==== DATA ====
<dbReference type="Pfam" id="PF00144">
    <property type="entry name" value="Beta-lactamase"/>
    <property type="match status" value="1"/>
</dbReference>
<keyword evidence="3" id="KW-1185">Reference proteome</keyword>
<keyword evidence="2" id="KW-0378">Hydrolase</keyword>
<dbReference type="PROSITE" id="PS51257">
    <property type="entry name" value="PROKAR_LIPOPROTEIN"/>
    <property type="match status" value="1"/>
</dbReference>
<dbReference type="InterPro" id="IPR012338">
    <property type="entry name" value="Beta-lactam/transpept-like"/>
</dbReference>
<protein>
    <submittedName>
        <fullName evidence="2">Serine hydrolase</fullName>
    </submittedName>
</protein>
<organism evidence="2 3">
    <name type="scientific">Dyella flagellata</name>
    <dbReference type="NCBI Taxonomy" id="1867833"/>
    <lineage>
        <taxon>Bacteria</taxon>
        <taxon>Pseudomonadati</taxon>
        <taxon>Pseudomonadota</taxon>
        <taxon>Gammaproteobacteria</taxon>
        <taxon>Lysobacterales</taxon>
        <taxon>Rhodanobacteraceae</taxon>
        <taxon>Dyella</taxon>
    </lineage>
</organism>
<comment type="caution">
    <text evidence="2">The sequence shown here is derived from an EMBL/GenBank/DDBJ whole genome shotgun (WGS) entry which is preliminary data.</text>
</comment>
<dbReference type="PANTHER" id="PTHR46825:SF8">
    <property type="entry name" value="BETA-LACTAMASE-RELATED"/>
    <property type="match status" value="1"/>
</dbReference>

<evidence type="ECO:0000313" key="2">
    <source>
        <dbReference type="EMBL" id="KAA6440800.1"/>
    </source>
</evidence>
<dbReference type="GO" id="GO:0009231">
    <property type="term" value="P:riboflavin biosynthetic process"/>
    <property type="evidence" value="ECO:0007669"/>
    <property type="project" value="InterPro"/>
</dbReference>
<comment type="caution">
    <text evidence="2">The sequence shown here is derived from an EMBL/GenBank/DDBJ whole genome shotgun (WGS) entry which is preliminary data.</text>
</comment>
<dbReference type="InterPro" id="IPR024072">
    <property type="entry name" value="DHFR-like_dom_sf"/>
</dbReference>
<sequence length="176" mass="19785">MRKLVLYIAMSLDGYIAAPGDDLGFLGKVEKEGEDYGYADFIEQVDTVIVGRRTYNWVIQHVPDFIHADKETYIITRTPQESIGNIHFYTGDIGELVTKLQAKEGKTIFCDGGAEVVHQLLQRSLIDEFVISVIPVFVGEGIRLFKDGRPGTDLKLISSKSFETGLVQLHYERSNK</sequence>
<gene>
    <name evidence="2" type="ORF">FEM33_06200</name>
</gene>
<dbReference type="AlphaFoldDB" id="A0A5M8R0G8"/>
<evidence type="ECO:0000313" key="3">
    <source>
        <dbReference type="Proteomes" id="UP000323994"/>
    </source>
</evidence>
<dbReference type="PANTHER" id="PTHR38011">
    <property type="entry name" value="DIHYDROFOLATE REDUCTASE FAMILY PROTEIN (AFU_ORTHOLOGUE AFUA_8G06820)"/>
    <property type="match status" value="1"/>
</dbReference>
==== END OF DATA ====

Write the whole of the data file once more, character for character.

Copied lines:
<dbReference type="Pfam" id="PF00144">
    <property type="entry name" value="Beta-lactamase"/>
    <property type="match status" value="1"/>
</dbReference>
<keyword evidence="3" id="KW-1185">Reference proteome</keyword>
<keyword evidence="2" id="KW-0378">Hydrolase</keyword>
<dbReference type="PROSITE" id="PS51257">
    <property type="entry name" value="PROKAR_LIPOPROTEIN"/>
    <property type="match status" value="1"/>
</dbReference>
<dbReference type="InterPro" id="IPR012338">
    <property type="entry name" value="Beta-lactam/transpept-like"/>
</dbReference>
<protein>
    <submittedName>
        <fullName evidence="2">Serine hydrolase</fullName>
    </submittedName>
</protein>
<organism evidence="2 3">
    <name type="scientific">Dyella flagellata</name>
    <dbReference type="NCBI Taxonomy" id="1867833"/>
    <lineage>
        <taxon>Bacteria</taxon>
        <taxon>Pseudomonadati</taxon>
        <taxon>Pseudomonadota</taxon>
        <taxon>Gammaproteobacteria</taxon>
        <taxon>Lysobacterales</taxon>
        <taxon>Rhodanobacteraceae</taxon>
        <taxon>Dyella</taxon>
    </lineage>
</organism>
<comment type="caution">
    <text evidence="2">The sequence shown here is derived from an EMBL/GenBank/DDBJ whole genome shotgun (WGS) entry which is preliminary data.</text>
</comment>
<dbReference type="PANTHER" id="PTHR46825:SF8">
    <property type="entry name" value="BETA-LACTAMASE-RELATED"/>
    <property type="match status" value="1"/>
</dbReference>

<evidence type="ECO:0000313" key="2">
    <source>
        <dbReference type="EMBL" id="KAA6440800.1"/>
    </source>
</evidence>
<dbReference type="GO" id="GO:0009231">
    <property type="term" value="P:riboflavin biosynthetic process"/>
    <property type="evidence" value="ECO:0007669"/>
    <property type="project" value="InterPro"/>
</dbReference>
<comment type="caution">
    <text evidence="2">The sequence shown here is derived from an EMBL/GenBank/DDBJ whole genome shotgun (WGS) entry which is preliminary data.</text>
</comment>
<dbReference type="InterPro" id="IPR024072">
    <property type="entry name" value="DHFR-like_dom_sf"/>
</dbReference>
<sequence length="176" mass="19785">MRKLVLYIAMSLDGYIAAPGDDLGFLGKVEKEGEDYGYADFIEQVDTVIVGRRTYNWVIQHVPDFIHADKETYIITRTPQESIGNIHFYTGDIGELVTKLQAKEGKTIFCDGGAEVVHQLLQRSLIDEFVISVIPVFVGEGIRLFKDGRPGTDLKLISSKSFETGLVQLHYERSNK</sequence>
<gene>
    <name evidence="2" type="ORF">FEM33_06200</name>
</gene>
<dbReference type="AlphaFoldDB" id="A0A5M8R0G8"/>
<evidence type="ECO:0000313" key="3">
    <source>
        <dbReference type="Proteomes" id="UP000323994"/>
    </source>
</evidence>
<dbReference type="PANTHER" id="PTHR38011">
    <property type="entry name" value="DIHYDROFOLATE REDUCTASE FAMILY PROTEIN (AFU_ORTHOLOGUE AFUA_8G06820)"/>
    <property type="match status" value="1"/>
</dbReference>